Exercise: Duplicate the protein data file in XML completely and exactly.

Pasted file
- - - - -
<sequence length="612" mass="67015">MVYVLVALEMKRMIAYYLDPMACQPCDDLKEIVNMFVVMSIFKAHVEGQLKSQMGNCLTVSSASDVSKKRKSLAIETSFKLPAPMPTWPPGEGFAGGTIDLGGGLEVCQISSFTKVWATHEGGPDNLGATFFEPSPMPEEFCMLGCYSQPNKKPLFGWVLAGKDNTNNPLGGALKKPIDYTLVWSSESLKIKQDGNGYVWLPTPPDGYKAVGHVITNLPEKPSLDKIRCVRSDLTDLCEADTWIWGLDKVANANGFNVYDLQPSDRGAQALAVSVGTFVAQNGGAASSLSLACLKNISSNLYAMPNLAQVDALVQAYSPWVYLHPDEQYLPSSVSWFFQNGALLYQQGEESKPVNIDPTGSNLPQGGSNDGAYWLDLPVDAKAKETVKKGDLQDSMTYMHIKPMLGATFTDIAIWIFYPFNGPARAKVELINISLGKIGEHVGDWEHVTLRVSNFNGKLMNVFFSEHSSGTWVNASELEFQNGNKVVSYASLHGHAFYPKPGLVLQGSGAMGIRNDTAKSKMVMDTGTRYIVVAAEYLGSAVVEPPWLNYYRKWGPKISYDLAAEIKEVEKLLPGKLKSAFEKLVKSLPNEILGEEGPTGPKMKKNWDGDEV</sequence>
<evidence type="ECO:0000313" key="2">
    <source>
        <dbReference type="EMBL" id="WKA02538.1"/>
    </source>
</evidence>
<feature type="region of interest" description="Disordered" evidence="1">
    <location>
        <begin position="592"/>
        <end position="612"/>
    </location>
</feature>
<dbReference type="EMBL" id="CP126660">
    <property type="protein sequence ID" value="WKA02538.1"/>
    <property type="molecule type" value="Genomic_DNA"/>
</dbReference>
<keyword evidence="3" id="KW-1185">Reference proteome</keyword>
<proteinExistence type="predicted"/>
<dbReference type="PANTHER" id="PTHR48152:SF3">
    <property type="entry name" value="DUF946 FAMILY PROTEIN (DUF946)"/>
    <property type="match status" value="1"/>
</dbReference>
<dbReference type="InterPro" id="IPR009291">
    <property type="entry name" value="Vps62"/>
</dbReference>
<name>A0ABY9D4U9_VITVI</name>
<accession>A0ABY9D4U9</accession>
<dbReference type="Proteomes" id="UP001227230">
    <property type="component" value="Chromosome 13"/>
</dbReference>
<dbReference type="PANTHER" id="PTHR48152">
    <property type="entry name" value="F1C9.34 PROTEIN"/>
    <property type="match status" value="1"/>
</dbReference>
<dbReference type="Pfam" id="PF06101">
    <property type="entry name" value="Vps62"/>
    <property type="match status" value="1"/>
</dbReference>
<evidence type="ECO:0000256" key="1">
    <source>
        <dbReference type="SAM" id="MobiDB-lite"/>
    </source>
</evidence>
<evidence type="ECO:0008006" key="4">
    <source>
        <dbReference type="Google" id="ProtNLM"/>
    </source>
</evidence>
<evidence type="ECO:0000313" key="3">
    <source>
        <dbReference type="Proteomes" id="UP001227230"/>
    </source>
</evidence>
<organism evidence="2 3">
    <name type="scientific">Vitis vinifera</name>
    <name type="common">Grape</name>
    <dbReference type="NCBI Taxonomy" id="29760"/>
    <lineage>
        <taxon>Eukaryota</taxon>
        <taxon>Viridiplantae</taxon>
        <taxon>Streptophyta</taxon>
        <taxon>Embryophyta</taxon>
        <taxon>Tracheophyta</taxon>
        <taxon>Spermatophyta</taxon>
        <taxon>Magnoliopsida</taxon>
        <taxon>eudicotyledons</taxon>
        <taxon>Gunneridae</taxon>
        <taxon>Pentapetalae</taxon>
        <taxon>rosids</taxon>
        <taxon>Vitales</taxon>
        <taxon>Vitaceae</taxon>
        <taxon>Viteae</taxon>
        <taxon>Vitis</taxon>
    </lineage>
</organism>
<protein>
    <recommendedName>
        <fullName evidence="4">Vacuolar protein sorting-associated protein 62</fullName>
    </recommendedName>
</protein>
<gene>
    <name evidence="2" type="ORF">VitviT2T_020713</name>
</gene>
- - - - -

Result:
<sequence length="612" mass="67015">MVYVLVALEMKRMIAYYLDPMACQPCDDLKEIVNMFVVMSIFKAHVEGQLKSQMGNCLTVSSASDVSKKRKSLAIETSFKLPAPMPTWPPGEGFAGGTIDLGGGLEVCQISSFTKVWATHEGGPDNLGATFFEPSPMPEEFCMLGCYSQPNKKPLFGWVLAGKDNTNNPLGGALKKPIDYTLVWSSESLKIKQDGNGYVWLPTPPDGYKAVGHVITNLPEKPSLDKIRCVRSDLTDLCEADTWIWGLDKVANANGFNVYDLQPSDRGAQALAVSVGTFVAQNGGAASSLSLACLKNISSNLYAMPNLAQVDALVQAYSPWVYLHPDEQYLPSSVSWFFQNGALLYQQGEESKPVNIDPTGSNLPQGGSNDGAYWLDLPVDAKAKETVKKGDLQDSMTYMHIKPMLGATFTDIAIWIFYPFNGPARAKVELINISLGKIGEHVGDWEHVTLRVSNFNGKLMNVFFSEHSSGTWVNASELEFQNGNKVVSYASLHGHAFYPKPGLVLQGSGAMGIRNDTAKSKMVMDTGTRYIVVAAEYLGSAVVEPPWLNYYRKWGPKISYDLAAEIKEVEKLLPGKLKSAFEKLVKSLPNEILGEEGPTGPKMKKNWDGDEV</sequence>
<evidence type="ECO:0000313" key="2">
    <source>
        <dbReference type="EMBL" id="WKA02538.1"/>
    </source>
</evidence>
<feature type="region of interest" description="Disordered" evidence="1">
    <location>
        <begin position="592"/>
        <end position="612"/>
    </location>
</feature>
<dbReference type="EMBL" id="CP126660">
    <property type="protein sequence ID" value="WKA02538.1"/>
    <property type="molecule type" value="Genomic_DNA"/>
</dbReference>
<keyword evidence="3" id="KW-1185">Reference proteome</keyword>
<proteinExistence type="predicted"/>
<dbReference type="PANTHER" id="PTHR48152:SF3">
    <property type="entry name" value="DUF946 FAMILY PROTEIN (DUF946)"/>
    <property type="match status" value="1"/>
</dbReference>
<dbReference type="InterPro" id="IPR009291">
    <property type="entry name" value="Vps62"/>
</dbReference>
<name>A0ABY9D4U9_VITVI</name>
<accession>A0ABY9D4U9</accession>
<dbReference type="Proteomes" id="UP001227230">
    <property type="component" value="Chromosome 13"/>
</dbReference>
<dbReference type="PANTHER" id="PTHR48152">
    <property type="entry name" value="F1C9.34 PROTEIN"/>
    <property type="match status" value="1"/>
</dbReference>
<dbReference type="Pfam" id="PF06101">
    <property type="entry name" value="Vps62"/>
    <property type="match status" value="1"/>
</dbReference>
<evidence type="ECO:0000256" key="1">
    <source>
        <dbReference type="SAM" id="MobiDB-lite"/>
    </source>
</evidence>
<evidence type="ECO:0008006" key="4">
    <source>
        <dbReference type="Google" id="ProtNLM"/>
    </source>
</evidence>
<evidence type="ECO:0000313" key="3">
    <source>
        <dbReference type="Proteomes" id="UP001227230"/>
    </source>
</evidence>
<organism evidence="2 3">
    <name type="scientific">Vitis vinifera</name>
    <name type="common">Grape</name>
    <dbReference type="NCBI Taxonomy" id="29760"/>
    <lineage>
        <taxon>Eukaryota</taxon>
        <taxon>Viridiplantae</taxon>
        <taxon>Streptophyta</taxon>
        <taxon>Embryophyta</taxon>
        <taxon>Tracheophyta</taxon>
        <taxon>Spermatophyta</taxon>
        <taxon>Magnoliopsida</taxon>
        <taxon>eudicotyledons</taxon>
        <taxon>Gunneridae</taxon>
        <taxon>Pentapetalae</taxon>
        <taxon>rosids</taxon>
        <taxon>Vitales</taxon>
        <taxon>Vitaceae</taxon>
        <taxon>Viteae</taxon>
        <taxon>Vitis</taxon>
    </lineage>
</organism>
<protein>
    <recommendedName>
        <fullName evidence="4">Vacuolar protein sorting-associated protein 62</fullName>
    </recommendedName>
</protein>
<gene>
    <name evidence="2" type="ORF">VitviT2T_020713</name>
</gene>